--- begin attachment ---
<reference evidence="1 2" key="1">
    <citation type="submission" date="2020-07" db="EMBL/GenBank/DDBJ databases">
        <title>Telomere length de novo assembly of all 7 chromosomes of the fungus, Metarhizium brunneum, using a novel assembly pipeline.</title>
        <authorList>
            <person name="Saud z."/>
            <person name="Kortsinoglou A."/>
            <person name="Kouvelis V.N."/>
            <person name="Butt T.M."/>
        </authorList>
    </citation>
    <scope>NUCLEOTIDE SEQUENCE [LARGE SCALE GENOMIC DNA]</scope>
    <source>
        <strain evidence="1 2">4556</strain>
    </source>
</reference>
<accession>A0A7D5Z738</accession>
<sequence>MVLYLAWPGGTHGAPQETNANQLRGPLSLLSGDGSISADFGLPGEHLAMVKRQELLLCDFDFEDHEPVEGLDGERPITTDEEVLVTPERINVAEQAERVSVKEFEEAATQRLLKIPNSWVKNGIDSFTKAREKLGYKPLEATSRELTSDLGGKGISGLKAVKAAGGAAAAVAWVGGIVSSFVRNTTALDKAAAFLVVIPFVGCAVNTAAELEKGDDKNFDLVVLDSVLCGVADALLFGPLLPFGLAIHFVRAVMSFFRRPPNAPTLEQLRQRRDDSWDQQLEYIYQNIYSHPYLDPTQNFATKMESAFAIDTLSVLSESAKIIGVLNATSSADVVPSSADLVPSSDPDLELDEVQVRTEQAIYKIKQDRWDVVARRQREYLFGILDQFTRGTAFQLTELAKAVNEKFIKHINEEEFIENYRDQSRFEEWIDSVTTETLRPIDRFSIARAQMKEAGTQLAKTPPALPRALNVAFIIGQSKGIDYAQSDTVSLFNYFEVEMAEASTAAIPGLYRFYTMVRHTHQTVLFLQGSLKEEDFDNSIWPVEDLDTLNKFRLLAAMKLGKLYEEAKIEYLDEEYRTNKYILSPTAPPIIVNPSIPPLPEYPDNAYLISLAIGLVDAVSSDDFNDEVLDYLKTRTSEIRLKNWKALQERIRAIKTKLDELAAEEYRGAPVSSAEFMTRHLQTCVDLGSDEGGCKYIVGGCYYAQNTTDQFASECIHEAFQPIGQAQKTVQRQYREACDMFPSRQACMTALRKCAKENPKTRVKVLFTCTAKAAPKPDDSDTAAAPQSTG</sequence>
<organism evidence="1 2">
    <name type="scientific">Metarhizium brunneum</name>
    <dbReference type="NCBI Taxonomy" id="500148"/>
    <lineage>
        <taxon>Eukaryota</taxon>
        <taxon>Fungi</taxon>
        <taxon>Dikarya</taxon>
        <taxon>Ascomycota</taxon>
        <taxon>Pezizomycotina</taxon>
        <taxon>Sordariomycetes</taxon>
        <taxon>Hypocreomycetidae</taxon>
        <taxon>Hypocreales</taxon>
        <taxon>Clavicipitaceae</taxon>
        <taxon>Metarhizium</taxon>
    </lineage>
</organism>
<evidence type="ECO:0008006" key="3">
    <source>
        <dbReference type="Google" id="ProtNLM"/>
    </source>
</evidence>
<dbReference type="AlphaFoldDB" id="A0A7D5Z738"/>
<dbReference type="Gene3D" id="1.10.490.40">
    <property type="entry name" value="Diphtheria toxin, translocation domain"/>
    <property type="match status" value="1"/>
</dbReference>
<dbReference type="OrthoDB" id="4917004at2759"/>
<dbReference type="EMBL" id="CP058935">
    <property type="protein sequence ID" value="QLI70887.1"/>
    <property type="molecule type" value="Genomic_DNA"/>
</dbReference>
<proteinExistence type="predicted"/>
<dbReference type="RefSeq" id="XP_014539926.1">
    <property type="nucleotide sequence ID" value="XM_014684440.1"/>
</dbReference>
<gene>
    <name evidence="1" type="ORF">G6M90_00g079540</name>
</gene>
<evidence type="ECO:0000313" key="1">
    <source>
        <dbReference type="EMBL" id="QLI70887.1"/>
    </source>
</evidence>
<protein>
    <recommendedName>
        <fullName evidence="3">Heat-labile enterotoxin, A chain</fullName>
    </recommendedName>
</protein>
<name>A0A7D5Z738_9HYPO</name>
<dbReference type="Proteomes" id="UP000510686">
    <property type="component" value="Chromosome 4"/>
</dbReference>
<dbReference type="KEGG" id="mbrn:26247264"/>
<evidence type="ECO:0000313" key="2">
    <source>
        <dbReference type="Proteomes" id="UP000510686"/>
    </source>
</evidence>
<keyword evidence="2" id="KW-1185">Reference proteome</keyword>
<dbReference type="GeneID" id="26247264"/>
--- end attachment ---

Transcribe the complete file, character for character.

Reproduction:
<reference evidence="1 2" key="1">
    <citation type="submission" date="2020-07" db="EMBL/GenBank/DDBJ databases">
        <title>Telomere length de novo assembly of all 7 chromosomes of the fungus, Metarhizium brunneum, using a novel assembly pipeline.</title>
        <authorList>
            <person name="Saud z."/>
            <person name="Kortsinoglou A."/>
            <person name="Kouvelis V.N."/>
            <person name="Butt T.M."/>
        </authorList>
    </citation>
    <scope>NUCLEOTIDE SEQUENCE [LARGE SCALE GENOMIC DNA]</scope>
    <source>
        <strain evidence="1 2">4556</strain>
    </source>
</reference>
<accession>A0A7D5Z738</accession>
<sequence>MVLYLAWPGGTHGAPQETNANQLRGPLSLLSGDGSISADFGLPGEHLAMVKRQELLLCDFDFEDHEPVEGLDGERPITTDEEVLVTPERINVAEQAERVSVKEFEEAATQRLLKIPNSWVKNGIDSFTKAREKLGYKPLEATSRELTSDLGGKGISGLKAVKAAGGAAAAVAWVGGIVSSFVRNTTALDKAAAFLVVIPFVGCAVNTAAELEKGDDKNFDLVVLDSVLCGVADALLFGPLLPFGLAIHFVRAVMSFFRRPPNAPTLEQLRQRRDDSWDQQLEYIYQNIYSHPYLDPTQNFATKMESAFAIDTLSVLSESAKIIGVLNATSSADVVPSSADLVPSSDPDLELDEVQVRTEQAIYKIKQDRWDVVARRQREYLFGILDQFTRGTAFQLTELAKAVNEKFIKHINEEEFIENYRDQSRFEEWIDSVTTETLRPIDRFSIARAQMKEAGTQLAKTPPALPRALNVAFIIGQSKGIDYAQSDTVSLFNYFEVEMAEASTAAIPGLYRFYTMVRHTHQTVLFLQGSLKEEDFDNSIWPVEDLDTLNKFRLLAAMKLGKLYEEAKIEYLDEEYRTNKYILSPTAPPIIVNPSIPPLPEYPDNAYLISLAIGLVDAVSSDDFNDEVLDYLKTRTSEIRLKNWKALQERIRAIKTKLDELAAEEYRGAPVSSAEFMTRHLQTCVDLGSDEGGCKYIVGGCYYAQNTTDQFASECIHEAFQPIGQAQKTVQRQYREACDMFPSRQACMTALRKCAKENPKTRVKVLFTCTAKAAPKPDDSDTAAAPQSTG</sequence>
<organism evidence="1 2">
    <name type="scientific">Metarhizium brunneum</name>
    <dbReference type="NCBI Taxonomy" id="500148"/>
    <lineage>
        <taxon>Eukaryota</taxon>
        <taxon>Fungi</taxon>
        <taxon>Dikarya</taxon>
        <taxon>Ascomycota</taxon>
        <taxon>Pezizomycotina</taxon>
        <taxon>Sordariomycetes</taxon>
        <taxon>Hypocreomycetidae</taxon>
        <taxon>Hypocreales</taxon>
        <taxon>Clavicipitaceae</taxon>
        <taxon>Metarhizium</taxon>
    </lineage>
</organism>
<evidence type="ECO:0008006" key="3">
    <source>
        <dbReference type="Google" id="ProtNLM"/>
    </source>
</evidence>
<dbReference type="AlphaFoldDB" id="A0A7D5Z738"/>
<dbReference type="Gene3D" id="1.10.490.40">
    <property type="entry name" value="Diphtheria toxin, translocation domain"/>
    <property type="match status" value="1"/>
</dbReference>
<dbReference type="OrthoDB" id="4917004at2759"/>
<dbReference type="EMBL" id="CP058935">
    <property type="protein sequence ID" value="QLI70887.1"/>
    <property type="molecule type" value="Genomic_DNA"/>
</dbReference>
<proteinExistence type="predicted"/>
<dbReference type="RefSeq" id="XP_014539926.1">
    <property type="nucleotide sequence ID" value="XM_014684440.1"/>
</dbReference>
<gene>
    <name evidence="1" type="ORF">G6M90_00g079540</name>
</gene>
<evidence type="ECO:0000313" key="1">
    <source>
        <dbReference type="EMBL" id="QLI70887.1"/>
    </source>
</evidence>
<protein>
    <recommendedName>
        <fullName evidence="3">Heat-labile enterotoxin, A chain</fullName>
    </recommendedName>
</protein>
<name>A0A7D5Z738_9HYPO</name>
<dbReference type="Proteomes" id="UP000510686">
    <property type="component" value="Chromosome 4"/>
</dbReference>
<dbReference type="KEGG" id="mbrn:26247264"/>
<evidence type="ECO:0000313" key="2">
    <source>
        <dbReference type="Proteomes" id="UP000510686"/>
    </source>
</evidence>
<keyword evidence="2" id="KW-1185">Reference proteome</keyword>
<dbReference type="GeneID" id="26247264"/>